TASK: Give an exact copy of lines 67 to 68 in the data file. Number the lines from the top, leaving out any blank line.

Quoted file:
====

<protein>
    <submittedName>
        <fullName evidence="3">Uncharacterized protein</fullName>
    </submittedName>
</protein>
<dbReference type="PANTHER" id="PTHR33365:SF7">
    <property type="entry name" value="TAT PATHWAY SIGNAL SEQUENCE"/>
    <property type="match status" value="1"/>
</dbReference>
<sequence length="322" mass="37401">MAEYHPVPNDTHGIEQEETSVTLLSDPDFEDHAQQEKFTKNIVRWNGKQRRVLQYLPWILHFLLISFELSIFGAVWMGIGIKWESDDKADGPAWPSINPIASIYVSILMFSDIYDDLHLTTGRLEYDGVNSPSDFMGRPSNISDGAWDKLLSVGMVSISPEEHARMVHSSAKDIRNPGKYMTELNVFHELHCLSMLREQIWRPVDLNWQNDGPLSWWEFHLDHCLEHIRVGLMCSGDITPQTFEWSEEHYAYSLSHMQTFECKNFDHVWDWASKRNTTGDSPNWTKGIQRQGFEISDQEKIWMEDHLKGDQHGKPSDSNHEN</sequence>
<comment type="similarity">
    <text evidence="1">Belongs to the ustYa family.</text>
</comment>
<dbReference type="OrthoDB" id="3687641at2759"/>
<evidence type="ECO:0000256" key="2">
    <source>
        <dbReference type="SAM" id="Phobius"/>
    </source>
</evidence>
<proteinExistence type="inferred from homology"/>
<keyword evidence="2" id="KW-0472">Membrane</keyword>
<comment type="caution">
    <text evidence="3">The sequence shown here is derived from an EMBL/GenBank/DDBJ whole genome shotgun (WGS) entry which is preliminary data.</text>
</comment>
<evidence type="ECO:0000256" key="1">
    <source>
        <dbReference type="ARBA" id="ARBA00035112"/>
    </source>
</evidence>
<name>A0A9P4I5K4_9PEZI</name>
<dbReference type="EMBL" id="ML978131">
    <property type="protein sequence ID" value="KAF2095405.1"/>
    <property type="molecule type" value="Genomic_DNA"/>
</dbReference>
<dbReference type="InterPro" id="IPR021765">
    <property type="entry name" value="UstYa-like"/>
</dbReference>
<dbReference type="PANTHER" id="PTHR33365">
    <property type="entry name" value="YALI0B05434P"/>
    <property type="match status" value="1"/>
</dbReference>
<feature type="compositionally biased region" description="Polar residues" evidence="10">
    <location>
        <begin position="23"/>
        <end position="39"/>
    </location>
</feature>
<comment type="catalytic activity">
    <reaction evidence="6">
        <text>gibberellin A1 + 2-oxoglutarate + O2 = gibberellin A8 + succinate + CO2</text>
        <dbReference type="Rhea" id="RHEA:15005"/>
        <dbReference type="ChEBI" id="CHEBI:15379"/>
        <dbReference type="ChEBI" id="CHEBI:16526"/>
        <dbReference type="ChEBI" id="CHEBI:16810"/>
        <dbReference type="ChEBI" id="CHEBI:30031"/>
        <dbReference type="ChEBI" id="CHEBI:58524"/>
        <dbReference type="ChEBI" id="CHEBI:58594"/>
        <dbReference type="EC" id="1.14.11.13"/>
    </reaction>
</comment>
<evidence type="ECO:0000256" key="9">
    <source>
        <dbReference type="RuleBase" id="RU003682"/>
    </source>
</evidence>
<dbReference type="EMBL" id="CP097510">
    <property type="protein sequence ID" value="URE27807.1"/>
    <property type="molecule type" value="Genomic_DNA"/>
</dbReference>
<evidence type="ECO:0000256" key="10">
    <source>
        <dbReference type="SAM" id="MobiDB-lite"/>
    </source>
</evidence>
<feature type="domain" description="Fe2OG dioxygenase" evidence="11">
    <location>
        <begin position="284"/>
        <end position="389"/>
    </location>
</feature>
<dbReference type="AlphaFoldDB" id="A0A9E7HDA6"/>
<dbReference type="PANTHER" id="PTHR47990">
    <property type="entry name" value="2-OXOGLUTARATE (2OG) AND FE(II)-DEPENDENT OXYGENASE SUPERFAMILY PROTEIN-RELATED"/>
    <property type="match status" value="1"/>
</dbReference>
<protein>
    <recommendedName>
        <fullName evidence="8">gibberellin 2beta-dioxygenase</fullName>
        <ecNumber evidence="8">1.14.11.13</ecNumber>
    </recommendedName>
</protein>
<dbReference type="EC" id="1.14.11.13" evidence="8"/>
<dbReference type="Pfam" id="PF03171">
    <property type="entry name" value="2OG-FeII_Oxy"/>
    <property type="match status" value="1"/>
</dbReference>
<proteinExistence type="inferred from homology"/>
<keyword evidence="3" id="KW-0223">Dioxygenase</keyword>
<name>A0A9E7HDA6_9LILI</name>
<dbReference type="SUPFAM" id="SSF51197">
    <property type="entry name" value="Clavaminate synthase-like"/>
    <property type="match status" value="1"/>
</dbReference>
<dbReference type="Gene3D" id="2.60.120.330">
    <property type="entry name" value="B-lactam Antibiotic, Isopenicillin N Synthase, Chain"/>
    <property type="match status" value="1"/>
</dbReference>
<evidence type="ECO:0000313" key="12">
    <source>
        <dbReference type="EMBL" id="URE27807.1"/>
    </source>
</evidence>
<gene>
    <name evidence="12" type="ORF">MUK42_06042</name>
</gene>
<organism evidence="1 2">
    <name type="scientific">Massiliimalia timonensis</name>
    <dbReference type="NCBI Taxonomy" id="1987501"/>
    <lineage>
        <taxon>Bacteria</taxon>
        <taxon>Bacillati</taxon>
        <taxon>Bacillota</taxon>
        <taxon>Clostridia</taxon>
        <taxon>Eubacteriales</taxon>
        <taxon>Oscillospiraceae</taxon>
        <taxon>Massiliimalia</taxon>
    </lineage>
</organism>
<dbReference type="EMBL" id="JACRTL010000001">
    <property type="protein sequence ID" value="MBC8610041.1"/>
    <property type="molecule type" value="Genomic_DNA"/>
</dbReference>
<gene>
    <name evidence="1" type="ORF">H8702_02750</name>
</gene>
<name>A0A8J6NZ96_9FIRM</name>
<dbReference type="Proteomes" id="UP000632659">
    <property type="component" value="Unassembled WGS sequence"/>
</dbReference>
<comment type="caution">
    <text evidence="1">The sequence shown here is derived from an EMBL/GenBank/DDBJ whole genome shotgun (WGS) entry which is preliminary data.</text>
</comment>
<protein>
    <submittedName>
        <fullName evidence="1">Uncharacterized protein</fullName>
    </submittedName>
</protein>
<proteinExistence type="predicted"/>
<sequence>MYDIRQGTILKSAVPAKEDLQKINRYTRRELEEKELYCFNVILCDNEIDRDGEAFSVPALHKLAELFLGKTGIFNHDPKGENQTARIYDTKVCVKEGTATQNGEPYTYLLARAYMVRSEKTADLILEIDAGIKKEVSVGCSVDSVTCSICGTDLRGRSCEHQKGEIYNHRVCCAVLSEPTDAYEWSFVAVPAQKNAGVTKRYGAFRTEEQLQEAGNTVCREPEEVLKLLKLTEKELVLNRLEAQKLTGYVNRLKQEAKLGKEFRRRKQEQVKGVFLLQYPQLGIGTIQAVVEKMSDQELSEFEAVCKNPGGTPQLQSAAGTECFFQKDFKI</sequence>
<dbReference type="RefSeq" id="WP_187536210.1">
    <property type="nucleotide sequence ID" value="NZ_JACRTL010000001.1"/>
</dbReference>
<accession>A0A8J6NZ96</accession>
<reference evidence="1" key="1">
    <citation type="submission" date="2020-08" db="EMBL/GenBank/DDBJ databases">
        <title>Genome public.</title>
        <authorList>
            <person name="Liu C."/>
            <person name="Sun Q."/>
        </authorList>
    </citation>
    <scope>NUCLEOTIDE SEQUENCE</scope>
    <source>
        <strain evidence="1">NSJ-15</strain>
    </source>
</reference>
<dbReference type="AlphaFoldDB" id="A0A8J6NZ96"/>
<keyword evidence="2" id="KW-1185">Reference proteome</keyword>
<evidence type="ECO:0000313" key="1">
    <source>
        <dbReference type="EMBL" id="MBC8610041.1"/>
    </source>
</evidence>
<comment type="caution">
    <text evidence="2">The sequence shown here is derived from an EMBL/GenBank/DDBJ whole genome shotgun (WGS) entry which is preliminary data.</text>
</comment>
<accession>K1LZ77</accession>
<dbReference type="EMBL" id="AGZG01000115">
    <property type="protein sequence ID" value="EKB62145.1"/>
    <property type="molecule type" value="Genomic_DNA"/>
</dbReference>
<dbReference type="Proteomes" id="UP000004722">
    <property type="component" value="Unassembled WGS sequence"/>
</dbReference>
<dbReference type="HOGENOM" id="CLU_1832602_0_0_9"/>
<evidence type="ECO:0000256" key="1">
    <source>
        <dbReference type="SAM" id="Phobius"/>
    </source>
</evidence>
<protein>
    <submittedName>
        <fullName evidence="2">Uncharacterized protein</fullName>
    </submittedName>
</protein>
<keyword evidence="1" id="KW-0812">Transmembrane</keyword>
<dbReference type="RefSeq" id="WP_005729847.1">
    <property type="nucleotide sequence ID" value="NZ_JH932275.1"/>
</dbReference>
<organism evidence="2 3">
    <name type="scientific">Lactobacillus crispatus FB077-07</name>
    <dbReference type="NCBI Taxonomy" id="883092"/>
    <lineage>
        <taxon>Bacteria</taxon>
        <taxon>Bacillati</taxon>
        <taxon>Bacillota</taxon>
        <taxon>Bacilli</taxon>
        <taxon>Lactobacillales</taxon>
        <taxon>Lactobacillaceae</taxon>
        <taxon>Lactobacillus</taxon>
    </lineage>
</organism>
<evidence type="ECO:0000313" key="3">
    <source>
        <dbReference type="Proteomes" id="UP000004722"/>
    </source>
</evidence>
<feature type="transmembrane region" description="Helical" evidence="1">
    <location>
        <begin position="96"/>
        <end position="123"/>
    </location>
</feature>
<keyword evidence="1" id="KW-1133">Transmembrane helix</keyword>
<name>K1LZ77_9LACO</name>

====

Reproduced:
    <property type="protein sequence ID" value="URE27807.1"/>
    <property type="molecule type" value="Genomic_DNA"/>